Thou knowest not what it is.

I shall know, sir, when I have done it.

Berowne finally manages to convince Costard to deliver a letter to Rosaline. Tsk, tsk! Breaking the oath already, I see. With two letters in hand, Costard is doomed to mess up. This is a comedy, after all.

Costard delivers Armado’s letter to the Princess – who gleefully makes fun of it. Berowne’s oath-breaking letter finds its way into the hands of Jaquenetta, who gives it to the Pedant Holofernes. Both Holofernes and Nathaniel the Curate catch on quite quickly that the words in this letter – addressed to Rosaline, of course – are against the King’s new rules. So they tell Jaquenetta and Costard to deliver the letter to the King.

This leads us into 4.3, my favorite act in this entire play. I was incredibly charmed and delighted while reading it. It’s genuinely hilarious, too. Berowne is dramatically lamenting the fact that he’s in love. Just as he wishes aloud that the others were in his situation, the King enters with a piece of paper. Berowne hides out of sight.

The King, believing he is alone, confesses that he is in love with the Princess. When Longaville enters to declare his love for Maria, the King hides. Longaville finds himself pressed to find a hiding spot when – you guessed it! – Dumaine comes in confessing his love.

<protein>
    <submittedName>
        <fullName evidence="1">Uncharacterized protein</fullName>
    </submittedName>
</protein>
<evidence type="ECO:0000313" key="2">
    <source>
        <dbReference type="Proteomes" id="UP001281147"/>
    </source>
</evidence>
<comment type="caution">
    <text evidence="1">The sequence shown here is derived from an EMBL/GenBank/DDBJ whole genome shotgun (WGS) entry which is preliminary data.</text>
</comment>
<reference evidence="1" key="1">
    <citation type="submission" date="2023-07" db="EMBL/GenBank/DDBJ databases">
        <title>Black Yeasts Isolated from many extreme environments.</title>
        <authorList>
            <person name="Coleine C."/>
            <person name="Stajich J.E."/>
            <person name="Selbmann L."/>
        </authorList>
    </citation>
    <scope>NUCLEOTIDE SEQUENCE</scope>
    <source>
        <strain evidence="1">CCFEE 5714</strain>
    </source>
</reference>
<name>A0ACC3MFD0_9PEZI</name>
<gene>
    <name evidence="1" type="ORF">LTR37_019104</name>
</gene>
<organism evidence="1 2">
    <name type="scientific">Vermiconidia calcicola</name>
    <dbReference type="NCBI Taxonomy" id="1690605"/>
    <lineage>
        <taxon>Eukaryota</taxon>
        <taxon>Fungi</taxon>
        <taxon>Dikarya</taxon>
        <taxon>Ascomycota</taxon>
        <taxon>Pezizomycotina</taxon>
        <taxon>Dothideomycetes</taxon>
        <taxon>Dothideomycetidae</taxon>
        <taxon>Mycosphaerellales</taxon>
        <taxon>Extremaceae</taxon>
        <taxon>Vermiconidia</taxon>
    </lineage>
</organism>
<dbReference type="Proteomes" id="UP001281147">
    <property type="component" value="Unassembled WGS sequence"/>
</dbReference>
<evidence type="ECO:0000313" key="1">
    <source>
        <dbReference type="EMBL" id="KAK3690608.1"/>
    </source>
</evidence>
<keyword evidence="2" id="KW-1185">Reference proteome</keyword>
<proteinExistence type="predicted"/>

As the men find each other out, they begin to bicker. Realizing that they’re in quite the pickle, the King exclaims:

[…] What will Berowne say when he that shall hear
Faith infringed, which such zeal did swear?
How will he scorn, how will he spend his wit!
How will he triumph, leap, and laugh at it!
For all the wealth that ever I did see,
I would not have him know so much by me.

Berowne, sensing an opportunity to mock his friends, immediately makes his presence known. He hilariously pretends to be betrayed – until Jaquenetta and Costard arrive to hand his letter to the King.

I beseech your Grace, let this letter be read.
Our person misdoubts it. ‘Twas treason, he said.

Berowne, read it over.
[To Jaquenetta.] Where hadst thou it?

Of Costard.